9. Having regard to the factual considerations aforesaid, the Tribunal concluded that the sale could not be exempted from assessment under the Tamil Nadu General Sales Tax Act as an inter-State Sale.
10. Section 3 of the Central Sales Tax Act, 1956, lays down when a sale of goods is said to take place in the course of inter-State trade or commerce. It lays down two sets of circumstances in which a sale could be so regarded. The assessee's contention bears on the first of the two statutory tests. According to the section, if a sale occasions the movement of goods from one State of India to another, then that sale must be held to be a sale in the course of inter-State trade. Two things, then, are necessary to make a sale an inter-State sale. One is that there should be a physical movement of the goods sold from one State to another.
11. The other is that the very causation for that movement must be the sale of the goods. In the present case, the Tribunal has recorded a finding, after discussing the evidence in the case, that the 1,000 bales of yarn which were thm subject of the sale by the assessee to Indo-Burma Corporation did not move from Andhra Pradesh into Tamil Nadu. This finding is a finding of facts and it puts a seal on any further arguments based on section 3 of the Central Sales Tax Act.
12. It is true that the sale was f.o.b. Madras. But that does not, by itself, conclude or even indicate, whether the goods moved from Andhra to Madras. It is not denied that the assessee has a sales office at Madras. So, the assessee might well have effected delivery from its sales office at Madras, particularly when there is nothing to show that even at the time of the contract of sale the stipulation as to appropriation was otherwise. The contract is said to be oral, but there is no further evidence to show that the goods were required under the terms of the contract, to be sent from the mill godown at Andhra. Whether the appropriation of the yarn was to be from the Andhra factory or from the Madras godown could only be shown by recorded evidence available in the assessee's own stock books, correspondence, lorry-way bills, railway receipts and the like. The assessee has failed to produce evidence of this kind. The Tribunal was, therefore, not called upon to draw the inference which the assessee invited the Tribunal to draw in its favour, 'f.o.b. Madras' only shows that the price was fixed with the idea of delivery at Madras. It does not show that this condition in the sale contract also contained the further stipulation that the goods should not be appropriated from the assessee's Madras office.
13. The assessee's learned counsel urged that the Tribunal did not give due importance to the order of release made by the excise authorities in Andhra Pradesh for releasing the 1,000 bales of yarn from the factory. He urged that these orders are official records, and must be accepted as crucial evidence of the movement of goods, or at least, of the preliminary stages of the movement of the goods, from Andhra Pradesh to Madras.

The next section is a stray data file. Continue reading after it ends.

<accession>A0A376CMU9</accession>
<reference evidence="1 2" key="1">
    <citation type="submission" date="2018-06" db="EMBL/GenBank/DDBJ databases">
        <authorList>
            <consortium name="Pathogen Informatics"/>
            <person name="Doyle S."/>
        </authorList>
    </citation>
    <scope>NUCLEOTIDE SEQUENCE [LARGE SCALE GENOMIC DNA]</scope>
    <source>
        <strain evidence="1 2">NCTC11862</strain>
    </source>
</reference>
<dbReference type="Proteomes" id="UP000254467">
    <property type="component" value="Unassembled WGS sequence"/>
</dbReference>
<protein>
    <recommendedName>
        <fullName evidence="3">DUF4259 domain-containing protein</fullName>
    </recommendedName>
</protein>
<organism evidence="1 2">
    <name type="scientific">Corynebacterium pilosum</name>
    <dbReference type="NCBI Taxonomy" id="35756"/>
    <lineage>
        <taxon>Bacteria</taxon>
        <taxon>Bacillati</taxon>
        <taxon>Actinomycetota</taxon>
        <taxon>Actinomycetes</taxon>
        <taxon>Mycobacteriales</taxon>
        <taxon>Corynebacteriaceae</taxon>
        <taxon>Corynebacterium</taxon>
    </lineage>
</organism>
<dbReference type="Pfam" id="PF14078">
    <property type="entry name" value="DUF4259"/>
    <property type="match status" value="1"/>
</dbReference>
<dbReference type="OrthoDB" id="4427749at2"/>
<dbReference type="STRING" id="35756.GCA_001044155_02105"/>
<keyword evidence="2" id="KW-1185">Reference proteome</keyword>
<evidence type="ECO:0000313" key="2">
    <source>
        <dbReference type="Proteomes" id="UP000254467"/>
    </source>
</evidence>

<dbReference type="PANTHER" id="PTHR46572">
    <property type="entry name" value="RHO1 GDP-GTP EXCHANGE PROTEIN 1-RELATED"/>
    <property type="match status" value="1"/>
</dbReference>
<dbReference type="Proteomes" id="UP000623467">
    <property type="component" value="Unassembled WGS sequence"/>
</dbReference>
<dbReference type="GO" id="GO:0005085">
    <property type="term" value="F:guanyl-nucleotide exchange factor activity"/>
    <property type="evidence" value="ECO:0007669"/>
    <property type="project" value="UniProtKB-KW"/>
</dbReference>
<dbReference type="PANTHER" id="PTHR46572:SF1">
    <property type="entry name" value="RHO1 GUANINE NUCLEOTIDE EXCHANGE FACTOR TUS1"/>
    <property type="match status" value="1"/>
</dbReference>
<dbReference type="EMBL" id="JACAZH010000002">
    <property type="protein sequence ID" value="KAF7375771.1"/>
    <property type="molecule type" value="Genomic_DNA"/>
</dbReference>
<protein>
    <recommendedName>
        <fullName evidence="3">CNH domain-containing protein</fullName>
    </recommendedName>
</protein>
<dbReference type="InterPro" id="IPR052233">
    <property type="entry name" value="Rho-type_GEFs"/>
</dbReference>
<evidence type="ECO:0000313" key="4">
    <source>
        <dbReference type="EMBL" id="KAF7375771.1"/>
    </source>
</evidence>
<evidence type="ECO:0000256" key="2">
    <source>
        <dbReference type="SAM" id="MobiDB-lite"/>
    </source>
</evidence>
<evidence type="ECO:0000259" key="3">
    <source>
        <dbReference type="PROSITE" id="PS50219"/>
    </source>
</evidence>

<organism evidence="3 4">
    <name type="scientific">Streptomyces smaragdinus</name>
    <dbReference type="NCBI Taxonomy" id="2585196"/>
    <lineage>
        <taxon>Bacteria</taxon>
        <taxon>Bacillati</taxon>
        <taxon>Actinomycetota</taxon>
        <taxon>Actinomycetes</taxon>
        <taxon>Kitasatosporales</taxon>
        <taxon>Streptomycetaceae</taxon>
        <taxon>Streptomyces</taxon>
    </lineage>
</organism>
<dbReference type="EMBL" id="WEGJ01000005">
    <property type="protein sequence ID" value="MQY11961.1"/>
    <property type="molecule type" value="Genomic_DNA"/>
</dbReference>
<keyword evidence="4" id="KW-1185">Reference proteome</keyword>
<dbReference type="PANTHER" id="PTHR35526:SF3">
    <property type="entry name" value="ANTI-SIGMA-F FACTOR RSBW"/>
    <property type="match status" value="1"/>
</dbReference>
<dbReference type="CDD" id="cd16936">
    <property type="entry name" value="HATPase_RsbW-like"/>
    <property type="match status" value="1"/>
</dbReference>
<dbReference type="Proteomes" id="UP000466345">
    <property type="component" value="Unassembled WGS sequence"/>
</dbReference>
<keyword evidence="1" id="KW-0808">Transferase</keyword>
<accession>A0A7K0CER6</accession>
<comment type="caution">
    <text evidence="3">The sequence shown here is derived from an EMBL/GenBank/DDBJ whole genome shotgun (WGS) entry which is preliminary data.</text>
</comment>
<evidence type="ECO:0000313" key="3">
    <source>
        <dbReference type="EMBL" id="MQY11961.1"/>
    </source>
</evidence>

14. In hearing a revision from the orders of the Tribunal, we ought not be drawing factual inferences ourselves. The Tribunal had had ample opportunity of considering the entire documentary evidence in the case, including the applications for release of goods from Guntur and the orders passed by the Central excise authorities on such applications. If, despite this documentary evidence, the Tribunal had rendered a categorical finding that there was no evidence to show that the goods had actually been moved from Andhra Pradesh to Madras pursuant to the contract, it is no reflection against the truth of the official documents, but it only shows that despite the release orders the necessary link of actual, physical, trans-State movement of the goods from the mill premises to Madras with particular reference to this sale contract had not been established by the assessee to the satisfaction of the Tribunal. We do not think that the Tribunal had altogether ignored the aspects of documentary evidence produced by the assessee relating to the grant of excise permits. Indeed, it appears from the Tribunal's order that in their view, the release asked for by the assessee from the Central excise authorities might well have been utilised for replenishing the stock in the assessee's sales office at Madras, without reference to, and subsequent to the appropriation to the contract of the goods already in stock in the Madras sales office. We cannot, therefore, say that the Tribunal had not taken a reasonable view of the facts when they held that the sale was a local sale at Madras when both the parties were at Madras; when the contract was concluded at Madras; when the sale was f.o.b. Madras; when the assessee had a sales godown at Madras; and when the assessee did not produce any lorry receipt or railway receipt or correspondence or stock registers to prove that the goods had travelled from the mill in Andhra Pradesh to Madras Port in pursuance of this transaction. We accordingly, uphold the Tribunal's determination that the turnover of Rs. 7,87,508 represented a local sale properly chargeable to tax under the Tamil Nadu General Sales Tax Act, 1959.
15. The revision is accordingly dismissed. Since the assessee has failed, it will pay the costs to the Government. Counsel's fee Rs. 250.